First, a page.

10 Ways 14W was Harsher than the Eternal Winter in “Frozen” (2013)

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  1. No one in “Frozen” drunkenly slipped and fell on Webster Ave at 2 a.m.

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2. Elsa made some pretty sweet ice castles

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3. No “Frozen” characters had their jacket stolen

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4. Talking snowmen make everything better

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5. Nobody in “Frozen” had 7:45 a.m. drill

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6. Life in song makes everything more exciting

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7. Keystone was probably not the drink of choice in “Frozen”

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8. “Frozen” characters had longer than a week to recover from the coldCourtesy of marylandweather.com
9. When the “eternal winter” ended, it was actually warm

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10. And it probably didn’t smell as bad as campus does now

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Dartmouth Winter Carnival ranked number 6 in the world by NatGeo

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Photo Courtesy Of Sports Illustrated / The Dartmouth Staff

Despite what the lack of snow would tell you, it’s just about time for the oldest collegiate festival in the nation, Dartmouth’s Winter Carnival.

A 101 year-old tradition once deemed the “Mardi Gras of the North”, Winter Carnival has gone from being a “30-ring circus” featuring Dartmouth “imports” and frat parties even F. Scott Fitzergald couldn’t handle to a slightly less rowdy and more family-friendly extravaganza that includes community events and recent classics like the Polar Bear Plunge and the Human Dogsled Race.

In its January/February 2012 issue, National Geographic Traveler magazine ranked Winter Carnival as the number six winter carnival in the world, beating out festivals like the Quebec Winter Carnival, and even the annual Snow Festival in Sapporo, Japan. The article does not indicate how NatGeo ranked the carnivals.

Launched in 1910 as a field day for students, the Dartmouth Winter Carnival has become an iconic event in New England. In 1955, Sports Illustrated described the weekend, famously used to attract women to the school before it went coed in 1972, as a “30-ring circus.” Visitors cheer on Division 1 ski competitors or watch less elite athletes—often decked out in capes, pajamas, and other costumes—compete in a 3K ski race and human dogsled races on the college green. The public is invited for horse-drawn sleigh rides and a skating party on Occum Pond with live music. Feb. 9-12.” – National Geographic

Winter Carnival has also been named one of the Best Winter Carnivals of 2012 by OffManhattan travel guide.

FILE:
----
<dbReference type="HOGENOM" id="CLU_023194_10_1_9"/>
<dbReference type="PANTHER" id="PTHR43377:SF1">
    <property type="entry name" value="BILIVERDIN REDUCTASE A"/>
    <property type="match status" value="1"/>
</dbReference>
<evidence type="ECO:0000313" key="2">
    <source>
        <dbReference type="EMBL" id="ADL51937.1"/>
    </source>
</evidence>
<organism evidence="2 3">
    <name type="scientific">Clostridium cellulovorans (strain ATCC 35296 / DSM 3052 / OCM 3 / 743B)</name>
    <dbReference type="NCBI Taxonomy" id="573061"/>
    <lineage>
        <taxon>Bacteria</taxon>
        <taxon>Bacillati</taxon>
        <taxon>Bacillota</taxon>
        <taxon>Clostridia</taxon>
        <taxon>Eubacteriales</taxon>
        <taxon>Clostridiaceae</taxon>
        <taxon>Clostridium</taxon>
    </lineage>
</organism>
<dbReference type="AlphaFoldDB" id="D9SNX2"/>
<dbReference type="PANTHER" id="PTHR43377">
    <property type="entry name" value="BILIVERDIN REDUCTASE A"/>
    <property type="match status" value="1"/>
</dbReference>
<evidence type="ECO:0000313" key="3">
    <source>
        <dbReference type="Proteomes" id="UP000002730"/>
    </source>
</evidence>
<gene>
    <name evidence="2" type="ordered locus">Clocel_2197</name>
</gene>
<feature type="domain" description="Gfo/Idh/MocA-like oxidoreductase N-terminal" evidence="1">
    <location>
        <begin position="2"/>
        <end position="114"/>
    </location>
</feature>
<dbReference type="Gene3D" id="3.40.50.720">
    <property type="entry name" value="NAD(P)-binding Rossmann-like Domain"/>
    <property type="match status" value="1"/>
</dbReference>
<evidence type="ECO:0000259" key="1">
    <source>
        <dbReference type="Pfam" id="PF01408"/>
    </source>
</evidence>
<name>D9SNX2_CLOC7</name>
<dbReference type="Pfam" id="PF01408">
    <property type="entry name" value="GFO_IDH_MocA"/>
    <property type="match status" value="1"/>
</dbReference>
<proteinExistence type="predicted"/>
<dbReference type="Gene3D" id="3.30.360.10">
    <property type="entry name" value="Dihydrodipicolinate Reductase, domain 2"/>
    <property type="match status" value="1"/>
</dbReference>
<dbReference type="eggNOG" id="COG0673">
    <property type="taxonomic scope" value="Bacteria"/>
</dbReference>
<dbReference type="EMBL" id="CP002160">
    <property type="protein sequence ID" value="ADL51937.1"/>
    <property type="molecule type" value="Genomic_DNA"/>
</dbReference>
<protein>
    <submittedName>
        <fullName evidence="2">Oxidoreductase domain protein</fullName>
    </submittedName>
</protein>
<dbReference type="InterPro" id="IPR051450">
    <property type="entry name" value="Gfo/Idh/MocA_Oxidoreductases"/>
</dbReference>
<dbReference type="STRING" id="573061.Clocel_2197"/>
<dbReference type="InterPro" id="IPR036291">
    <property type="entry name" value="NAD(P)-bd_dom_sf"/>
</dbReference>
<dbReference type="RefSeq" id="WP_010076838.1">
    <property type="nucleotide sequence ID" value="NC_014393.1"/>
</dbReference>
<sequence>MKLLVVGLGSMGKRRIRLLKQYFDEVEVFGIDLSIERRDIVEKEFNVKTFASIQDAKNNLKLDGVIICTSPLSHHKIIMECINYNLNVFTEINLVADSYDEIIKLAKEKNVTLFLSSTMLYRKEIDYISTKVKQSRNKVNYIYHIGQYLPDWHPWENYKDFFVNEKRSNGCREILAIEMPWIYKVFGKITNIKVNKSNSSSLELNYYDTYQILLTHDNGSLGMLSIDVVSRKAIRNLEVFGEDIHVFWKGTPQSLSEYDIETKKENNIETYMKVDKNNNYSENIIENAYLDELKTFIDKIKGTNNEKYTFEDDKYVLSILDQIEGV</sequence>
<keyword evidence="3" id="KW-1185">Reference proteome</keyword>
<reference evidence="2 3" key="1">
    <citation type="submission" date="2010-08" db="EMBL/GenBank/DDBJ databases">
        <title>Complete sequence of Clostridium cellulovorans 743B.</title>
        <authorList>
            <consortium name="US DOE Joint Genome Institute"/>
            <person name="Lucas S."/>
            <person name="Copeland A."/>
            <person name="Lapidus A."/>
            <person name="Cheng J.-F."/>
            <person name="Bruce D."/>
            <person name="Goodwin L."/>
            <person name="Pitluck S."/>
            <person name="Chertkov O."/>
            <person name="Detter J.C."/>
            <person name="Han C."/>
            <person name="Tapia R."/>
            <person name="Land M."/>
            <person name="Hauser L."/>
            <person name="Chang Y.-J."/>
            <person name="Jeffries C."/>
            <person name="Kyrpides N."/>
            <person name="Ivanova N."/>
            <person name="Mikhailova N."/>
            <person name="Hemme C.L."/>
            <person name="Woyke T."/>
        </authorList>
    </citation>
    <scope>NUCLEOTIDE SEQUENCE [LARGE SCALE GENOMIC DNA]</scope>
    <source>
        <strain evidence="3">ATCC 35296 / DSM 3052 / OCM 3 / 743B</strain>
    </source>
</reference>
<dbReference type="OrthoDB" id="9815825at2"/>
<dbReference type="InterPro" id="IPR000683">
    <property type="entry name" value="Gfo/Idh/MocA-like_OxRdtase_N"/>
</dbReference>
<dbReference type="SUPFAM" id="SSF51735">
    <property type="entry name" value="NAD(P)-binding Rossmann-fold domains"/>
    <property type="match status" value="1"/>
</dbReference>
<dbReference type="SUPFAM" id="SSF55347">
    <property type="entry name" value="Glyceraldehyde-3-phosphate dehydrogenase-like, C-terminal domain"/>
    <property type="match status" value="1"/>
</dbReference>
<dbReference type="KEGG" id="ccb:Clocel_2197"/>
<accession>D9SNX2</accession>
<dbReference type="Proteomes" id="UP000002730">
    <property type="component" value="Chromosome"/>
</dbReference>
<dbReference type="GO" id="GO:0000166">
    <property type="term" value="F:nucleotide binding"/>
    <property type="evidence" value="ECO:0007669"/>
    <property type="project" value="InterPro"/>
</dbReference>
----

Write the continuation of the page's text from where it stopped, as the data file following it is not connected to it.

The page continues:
While you’re getting your flair ready for the Carni Classic, why not rent the classic Winter Carnival? Also be sure to read up on a particular Carnival season weekend that gained national attention due to the efforts of the Dartmouth Committee to Beautify the Green Before Winter Carnival.

Hammer ’12 skis in “Wyoming Triumph”


For Max Ham­mer ’12, there is noth­ing bet­ter than a good day of ski­ing. It has been a major part of his life since he could walk, and will be until it is no longer phys­i­cally fea­si­ble, he said. Ham­mer re­cently shared a part of his ski­ing ex­pe­ri­ence with the Dart­mouth com­mu­nity at a movie screen­ing in Dart­mouth Hall. Ham­mer was one of a hand­ful of freestyle skiers to star in “Wyoming Tri­umph,” a movie about ski­ing in Wyoming, where Ham­mer grew up.

KGB Pro­duc­tions made the movie in part­ner­ship with Trevor Hiatt, who had the idea for the film and or­ga­nized the group of skiers, in­clud­ing Ham­mer.

“It was a new ap­proach to some­thing I al­ready loved doing and I just got re­ally ab­sorbed in it,” Ham­mer said.

Un­like most ski movies, which fea­ture fast clips of ex­treme ski­ing, they wanted to cre­ate a more nar­ra­tive film about ski­ing in Wyoming. Every­one in­volved in the film had day jobs in ad­di­tion to their life as a skier, and they wanted to put to­gether a work not about pro­fes­sional ski­ing, but about reg­u­lar Wyomin­gites doing what they love.

Over half of Wyoming’s land is pub­lic and the group cap­i­tal­ized on these vast stretches of wild for un­touched snow and never-be­fore-filmed moun­tain areas.

On foot, ski and snow­mo­bile, they hiked into na­tional parks and wilder­ness areas through­out the state, some­times for days, be­fore reach­ing their ski des­ti­na­tion. Ham­mer de­scribed the un­par­al­leled feel­ing of ski­ing straight down an un­charted moun­tain. From the top he could not see the steep slope and rocky cliffs below, but had to guess where he was headed based on his mem­ory of the moun­tain from the bot­tom, he said. Ham­mer re­calls mis­cal­cu­lat­ing on his first run and get­ting lucky when he sped down the moun­tain and man­aged to avoid any dan­ger­ous sur­prises.